Fela Kuti said that Afrobeat was "the weapon of the future"— designed to resist, not to fight. He would certainly be proud of his son putting his philosophy into use with songs like "Action Time" and "Carry On Pushin On."
"There is no place for my dreams in the real world. That is what the people who want me to give up keep saying. They do not know that without my dreams, my life would be meaningless," says Femi Kuti.
The Platte Clove Nature Theater is a musical collaboration between three visionary performers: Fredo Viola, Luis Mojica and Ryder Cooley. The ensemble offers a unique and theatrical blend of electronic and organic sounds, complex compositions, looped and layered vocals, piano, accordion, singing saw, beat box, ukulele, video projections, aerial movement and more. Guest musicians including Melora Creager of Rasputina will join in this electro-acoustic odyssey.
Fredo Viola is well known internationally for his stunning vocal compositions, and his debut record “The Turn” was named #2 album of the year by Les Inrockuptiples in France. Luis Mojica casts wild, narrative spells on piano, with dynamic vocals and layers of live beatbox. Ryder Cooley plays gothic-folk songs on accordion and ukulele. She performs with the band Dust Bowl Faeries, and co-hosts the Helsinki Open Mic night with Hazel, a taxidermy ram. The collective vision of this trio brings a symphonic dreamscape of songs, stories and sounds to the stage.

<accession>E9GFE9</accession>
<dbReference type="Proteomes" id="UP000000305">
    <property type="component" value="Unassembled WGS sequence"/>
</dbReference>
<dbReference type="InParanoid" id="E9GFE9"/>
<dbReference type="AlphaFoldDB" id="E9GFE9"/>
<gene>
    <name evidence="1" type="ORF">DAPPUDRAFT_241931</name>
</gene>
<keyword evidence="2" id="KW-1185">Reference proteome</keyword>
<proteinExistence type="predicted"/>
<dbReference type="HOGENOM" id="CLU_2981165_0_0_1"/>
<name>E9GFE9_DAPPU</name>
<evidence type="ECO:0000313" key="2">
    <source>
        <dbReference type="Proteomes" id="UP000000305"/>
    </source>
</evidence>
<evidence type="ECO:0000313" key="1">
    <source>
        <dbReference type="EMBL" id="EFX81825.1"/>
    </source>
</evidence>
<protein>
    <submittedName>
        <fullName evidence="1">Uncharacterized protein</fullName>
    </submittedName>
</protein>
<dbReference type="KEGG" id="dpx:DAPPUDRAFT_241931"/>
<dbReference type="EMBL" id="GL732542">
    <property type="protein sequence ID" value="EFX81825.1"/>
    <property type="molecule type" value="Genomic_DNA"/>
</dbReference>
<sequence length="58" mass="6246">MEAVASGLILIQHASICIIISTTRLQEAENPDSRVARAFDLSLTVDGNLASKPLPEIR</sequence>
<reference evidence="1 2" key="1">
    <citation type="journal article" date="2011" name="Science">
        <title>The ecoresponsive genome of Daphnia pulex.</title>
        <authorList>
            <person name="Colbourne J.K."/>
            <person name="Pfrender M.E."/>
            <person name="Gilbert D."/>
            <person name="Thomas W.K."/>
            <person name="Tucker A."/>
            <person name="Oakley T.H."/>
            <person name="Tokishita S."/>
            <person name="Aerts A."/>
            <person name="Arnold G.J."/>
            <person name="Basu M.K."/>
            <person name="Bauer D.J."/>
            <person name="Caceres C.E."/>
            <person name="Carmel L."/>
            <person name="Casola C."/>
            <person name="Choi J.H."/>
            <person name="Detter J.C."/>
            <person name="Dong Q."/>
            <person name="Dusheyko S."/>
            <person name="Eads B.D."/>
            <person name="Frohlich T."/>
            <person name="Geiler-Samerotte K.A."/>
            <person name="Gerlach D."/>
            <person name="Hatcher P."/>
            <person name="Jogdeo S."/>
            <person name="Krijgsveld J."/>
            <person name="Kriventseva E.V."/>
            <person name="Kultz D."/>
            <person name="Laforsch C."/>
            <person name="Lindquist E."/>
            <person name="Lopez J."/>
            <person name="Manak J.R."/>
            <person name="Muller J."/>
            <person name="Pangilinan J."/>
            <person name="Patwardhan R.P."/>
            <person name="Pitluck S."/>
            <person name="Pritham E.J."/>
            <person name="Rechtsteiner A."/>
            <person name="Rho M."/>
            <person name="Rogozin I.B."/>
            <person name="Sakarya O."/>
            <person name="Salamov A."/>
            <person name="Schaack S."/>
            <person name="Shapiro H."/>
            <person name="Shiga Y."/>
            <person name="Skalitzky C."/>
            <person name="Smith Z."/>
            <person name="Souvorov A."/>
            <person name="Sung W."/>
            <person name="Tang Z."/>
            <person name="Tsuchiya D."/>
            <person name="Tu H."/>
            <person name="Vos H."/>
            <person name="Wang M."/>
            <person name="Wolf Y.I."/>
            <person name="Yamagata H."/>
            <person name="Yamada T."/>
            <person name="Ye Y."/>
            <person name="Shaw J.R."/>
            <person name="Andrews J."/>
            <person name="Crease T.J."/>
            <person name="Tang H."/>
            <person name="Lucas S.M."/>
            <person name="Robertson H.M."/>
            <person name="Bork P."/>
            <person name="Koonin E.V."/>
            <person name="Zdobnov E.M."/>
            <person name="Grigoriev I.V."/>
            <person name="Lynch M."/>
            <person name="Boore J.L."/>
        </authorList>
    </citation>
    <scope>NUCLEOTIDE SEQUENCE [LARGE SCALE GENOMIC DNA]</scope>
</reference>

Crafting a unique style that mixes poetic ballads with swinging rockers, Eilen Jewell, a favorite of Helsinki audiences, ranks among the best in the Americana genre today. As the reigning Queen of the Minor Key, Jewell leads a tight quartet who blend influences of surf-noir, early blues, rockabilly, and 1960s era rock and roll. Over the course of a decade, Eilen and her band have toured relentlessly. They have performed for legions of fans from Boston to Boise and Madrid to Melbourne at festivals, theaters, rock clubs and coffeehouses. Eilen's fans marvel at her warmth, unique wit, and onstage humor alongside her beautiful songs and fiery performances.
Jewell's fifth studio album, Sundown Over Ghost Town will be released May 26th (Signature Sounds). The album was recorded with Eilen's longtime road band and special guests in her hometown of Boise, and is composed of twelve stunning, original compositions that feature some of her most personal stories yet.